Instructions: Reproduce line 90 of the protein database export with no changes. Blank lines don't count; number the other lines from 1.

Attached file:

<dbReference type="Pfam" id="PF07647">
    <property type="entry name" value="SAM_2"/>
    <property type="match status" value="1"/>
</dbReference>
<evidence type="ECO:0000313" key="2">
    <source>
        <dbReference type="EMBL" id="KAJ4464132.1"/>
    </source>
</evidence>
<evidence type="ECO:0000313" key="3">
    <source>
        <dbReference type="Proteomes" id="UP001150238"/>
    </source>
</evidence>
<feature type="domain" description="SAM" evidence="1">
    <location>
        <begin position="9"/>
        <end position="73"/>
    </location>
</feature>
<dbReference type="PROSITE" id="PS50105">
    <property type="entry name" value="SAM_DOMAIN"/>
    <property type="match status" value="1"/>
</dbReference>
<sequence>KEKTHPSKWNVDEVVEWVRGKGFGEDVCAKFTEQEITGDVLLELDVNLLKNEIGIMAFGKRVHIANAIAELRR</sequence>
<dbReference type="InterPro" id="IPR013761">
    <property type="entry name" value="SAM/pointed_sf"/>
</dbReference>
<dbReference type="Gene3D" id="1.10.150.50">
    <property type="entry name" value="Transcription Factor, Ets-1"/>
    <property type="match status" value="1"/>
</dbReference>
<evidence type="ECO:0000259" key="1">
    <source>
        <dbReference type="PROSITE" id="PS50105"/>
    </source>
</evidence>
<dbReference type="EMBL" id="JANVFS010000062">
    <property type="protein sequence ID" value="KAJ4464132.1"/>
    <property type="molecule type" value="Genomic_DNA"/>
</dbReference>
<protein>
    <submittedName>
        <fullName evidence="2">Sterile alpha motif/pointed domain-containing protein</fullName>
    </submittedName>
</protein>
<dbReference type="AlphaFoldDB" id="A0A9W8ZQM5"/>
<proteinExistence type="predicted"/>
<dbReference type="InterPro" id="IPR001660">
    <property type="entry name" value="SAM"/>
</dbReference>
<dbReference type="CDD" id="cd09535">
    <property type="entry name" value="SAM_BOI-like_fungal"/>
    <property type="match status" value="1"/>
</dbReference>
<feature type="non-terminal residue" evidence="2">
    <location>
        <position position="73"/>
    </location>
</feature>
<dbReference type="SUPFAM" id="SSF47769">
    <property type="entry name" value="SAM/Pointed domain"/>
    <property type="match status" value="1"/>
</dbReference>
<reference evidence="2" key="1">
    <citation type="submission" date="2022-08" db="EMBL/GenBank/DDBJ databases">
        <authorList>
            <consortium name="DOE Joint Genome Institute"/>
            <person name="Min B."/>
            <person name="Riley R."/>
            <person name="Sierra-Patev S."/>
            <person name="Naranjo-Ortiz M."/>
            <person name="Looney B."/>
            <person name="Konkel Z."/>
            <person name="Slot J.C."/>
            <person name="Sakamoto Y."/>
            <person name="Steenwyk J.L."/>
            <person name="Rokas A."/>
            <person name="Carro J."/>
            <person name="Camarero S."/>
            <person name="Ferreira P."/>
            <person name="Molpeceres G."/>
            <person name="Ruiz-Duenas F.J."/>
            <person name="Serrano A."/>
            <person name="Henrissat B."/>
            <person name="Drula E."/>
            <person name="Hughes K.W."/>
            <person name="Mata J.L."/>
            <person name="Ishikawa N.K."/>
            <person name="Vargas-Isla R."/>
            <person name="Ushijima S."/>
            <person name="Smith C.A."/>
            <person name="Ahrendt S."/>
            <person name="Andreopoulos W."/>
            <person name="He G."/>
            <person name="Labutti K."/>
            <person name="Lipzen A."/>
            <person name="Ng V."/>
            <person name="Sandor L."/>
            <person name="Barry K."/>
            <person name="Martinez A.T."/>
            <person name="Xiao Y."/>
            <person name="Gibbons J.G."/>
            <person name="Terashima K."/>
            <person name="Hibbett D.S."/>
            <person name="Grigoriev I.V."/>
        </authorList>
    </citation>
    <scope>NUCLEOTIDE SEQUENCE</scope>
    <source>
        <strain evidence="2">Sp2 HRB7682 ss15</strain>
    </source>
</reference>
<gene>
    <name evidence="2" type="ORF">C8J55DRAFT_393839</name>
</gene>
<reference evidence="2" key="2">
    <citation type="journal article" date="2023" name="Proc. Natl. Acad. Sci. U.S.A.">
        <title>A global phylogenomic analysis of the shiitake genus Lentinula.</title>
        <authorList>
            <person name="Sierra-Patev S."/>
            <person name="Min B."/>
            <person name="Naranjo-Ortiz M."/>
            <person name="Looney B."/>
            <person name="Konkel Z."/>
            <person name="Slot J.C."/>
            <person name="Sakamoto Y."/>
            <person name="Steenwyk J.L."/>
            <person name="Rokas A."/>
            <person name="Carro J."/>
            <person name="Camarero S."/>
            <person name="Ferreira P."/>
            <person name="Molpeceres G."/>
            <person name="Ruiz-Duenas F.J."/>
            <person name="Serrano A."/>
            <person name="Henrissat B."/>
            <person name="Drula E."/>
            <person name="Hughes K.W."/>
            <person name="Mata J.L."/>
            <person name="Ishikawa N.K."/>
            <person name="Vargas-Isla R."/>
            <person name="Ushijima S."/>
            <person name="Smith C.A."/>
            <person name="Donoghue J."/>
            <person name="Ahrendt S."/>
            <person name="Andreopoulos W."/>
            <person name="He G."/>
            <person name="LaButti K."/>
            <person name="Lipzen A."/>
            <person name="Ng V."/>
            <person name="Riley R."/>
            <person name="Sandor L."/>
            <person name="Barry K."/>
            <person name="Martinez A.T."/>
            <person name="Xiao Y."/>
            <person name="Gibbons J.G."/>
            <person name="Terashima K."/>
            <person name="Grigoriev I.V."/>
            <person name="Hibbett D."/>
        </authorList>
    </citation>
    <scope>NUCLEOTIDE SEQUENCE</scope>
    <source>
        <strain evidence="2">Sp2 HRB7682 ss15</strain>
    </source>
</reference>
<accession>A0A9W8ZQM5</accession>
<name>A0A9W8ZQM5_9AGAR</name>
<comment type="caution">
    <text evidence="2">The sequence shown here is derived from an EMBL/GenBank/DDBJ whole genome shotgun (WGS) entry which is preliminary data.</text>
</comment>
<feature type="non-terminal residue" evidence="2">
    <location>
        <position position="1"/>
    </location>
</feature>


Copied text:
            <person name="Vargas-Isla R."/>